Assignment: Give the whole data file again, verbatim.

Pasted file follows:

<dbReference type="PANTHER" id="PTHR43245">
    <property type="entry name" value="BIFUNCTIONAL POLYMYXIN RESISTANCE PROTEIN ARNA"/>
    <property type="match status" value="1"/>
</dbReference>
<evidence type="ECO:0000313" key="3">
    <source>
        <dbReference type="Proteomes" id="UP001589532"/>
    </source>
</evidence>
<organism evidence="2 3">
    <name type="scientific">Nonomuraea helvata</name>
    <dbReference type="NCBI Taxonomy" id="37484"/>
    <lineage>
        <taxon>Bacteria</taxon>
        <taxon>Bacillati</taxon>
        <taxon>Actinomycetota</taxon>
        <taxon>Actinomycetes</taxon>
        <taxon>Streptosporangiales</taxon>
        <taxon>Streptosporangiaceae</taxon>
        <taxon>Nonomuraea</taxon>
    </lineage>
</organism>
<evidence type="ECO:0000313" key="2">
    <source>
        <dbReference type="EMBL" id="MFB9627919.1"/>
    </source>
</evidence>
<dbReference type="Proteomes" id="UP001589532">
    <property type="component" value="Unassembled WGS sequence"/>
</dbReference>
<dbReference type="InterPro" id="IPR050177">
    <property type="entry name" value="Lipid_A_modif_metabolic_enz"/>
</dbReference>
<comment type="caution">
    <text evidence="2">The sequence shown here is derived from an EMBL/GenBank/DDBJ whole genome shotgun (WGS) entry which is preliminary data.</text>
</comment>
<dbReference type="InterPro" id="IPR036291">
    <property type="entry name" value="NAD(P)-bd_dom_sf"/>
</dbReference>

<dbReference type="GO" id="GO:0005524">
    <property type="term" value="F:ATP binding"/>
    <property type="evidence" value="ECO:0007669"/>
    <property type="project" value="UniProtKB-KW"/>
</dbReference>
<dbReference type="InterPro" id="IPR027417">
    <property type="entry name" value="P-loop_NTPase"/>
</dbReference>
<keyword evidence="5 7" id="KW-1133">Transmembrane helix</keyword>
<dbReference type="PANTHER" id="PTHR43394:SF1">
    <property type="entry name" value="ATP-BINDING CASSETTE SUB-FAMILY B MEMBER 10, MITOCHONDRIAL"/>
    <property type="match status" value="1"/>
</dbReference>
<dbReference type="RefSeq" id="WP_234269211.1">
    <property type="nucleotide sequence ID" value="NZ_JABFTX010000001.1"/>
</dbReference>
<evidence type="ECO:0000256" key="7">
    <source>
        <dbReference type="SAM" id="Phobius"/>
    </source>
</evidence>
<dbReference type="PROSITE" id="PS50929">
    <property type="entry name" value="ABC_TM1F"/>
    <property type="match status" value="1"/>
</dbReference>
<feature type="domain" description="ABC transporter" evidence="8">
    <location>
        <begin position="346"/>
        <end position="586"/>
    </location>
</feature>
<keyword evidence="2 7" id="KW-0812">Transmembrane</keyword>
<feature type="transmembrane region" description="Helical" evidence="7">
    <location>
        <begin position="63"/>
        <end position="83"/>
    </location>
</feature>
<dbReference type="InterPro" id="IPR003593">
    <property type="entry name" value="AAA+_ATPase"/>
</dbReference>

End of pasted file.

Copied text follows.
<dbReference type="PANTHER" id="PTHR43245">
    <property type="entry name" value="BIFUNCTIONAL POLYMYXIN RESISTANCE PROTEIN ARNA"/>
    <property type="match status" value="1"/>
</dbReference>
<evidence type="ECO:0000313" key="3">
    <source>
        <dbReference type="Proteomes" id="UP001589532"/>
    </source>
</evidence>
<organism evidence="2 3">
    <name type="scientific">Nonomuraea helvata</name>
    <dbReference type="NCBI Taxonomy" id="37484"/>
    <lineage>
        <taxon>Bacteria</taxon>
        <taxon>Bacillati</taxon>
        <taxon>Actinomycetota</taxon>
        <taxon>Actinomycetes</taxon>
        <taxon>Streptosporangiales</taxon>
        <taxon>Streptosporangiaceae</taxon>
        <taxon>Nonomuraea</taxon>
    </lineage>
</organism>
<evidence type="ECO:0000313" key="2">
    <source>
        <dbReference type="EMBL" id="MFB9627919.1"/>
    </source>
</evidence>
<dbReference type="Proteomes" id="UP001589532">
    <property type="component" value="Unassembled WGS sequence"/>
</dbReference>
<dbReference type="InterPro" id="IPR050177">
    <property type="entry name" value="Lipid_A_modif_metabolic_enz"/>
</dbReference>
<comment type="caution">
    <text evidence="2">The sequence shown here is derived from an EMBL/GenBank/DDBJ whole genome shotgun (WGS) entry which is preliminary data.</text>
</comment>
<dbReference type="InterPro" id="IPR036291">
    <property type="entry name" value="NAD(P)-bd_dom_sf"/>
</dbReference>

<dbReference type="GO" id="GO:0005524">
    <property type="term" value="F:ATP binding"/>
    <property type="evidence" value="ECO:0007669"/>
    <property type="project" value="UniProtKB-KW"/>
</dbReference>
<dbReference type="InterPro" id="IPR027417">
    <property type="entry name" value="P-loop_NTPase"/>
</dbReference>
<keyword evidence="5 7" id="KW-1133">Transmembrane helix</keyword>
<dbReference type="PANTHER" id="PTHR43394:SF1">
    <property type="entry name" value="ATP-BINDING CASSETTE SUB-FAMILY B MEMBER 10, MITOCHONDRIAL"/>
    <property type="match status" value="1"/>
</dbReference>
<dbReference type="RefSeq" id="WP_234269211.1">
    <property type="nucleotide sequence ID" value="NZ_JABFTX010000001.1"/>
</dbReference>
<evidence type="ECO:0000256" key="7">
    <source>
        <dbReference type="SAM" id="Phobius"/>
    </source>
</evidence>
<dbReference type="PROSITE" id="PS50929">
    <property type="entry name" value="ABC_TM1F"/>
    <property type="match status" value="1"/>
</dbReference>
<feature type="domain" description="ABC transporter" evidence="8">
    <location>
        <begin position="346"/>
        <end position="586"/>
    </location>
</feature>
<keyword evidence="2 7" id="KW-0812">Transmembrane</keyword>
<feature type="transmembrane region" description="Helical" evidence="7">
    <location>
        <begin position="63"/>
        <end position="83"/>
    </location>
</feature>
<dbReference type="InterPro" id="IPR003593">
    <property type="entry name" value="AAA+_ATPase"/>
</dbReference>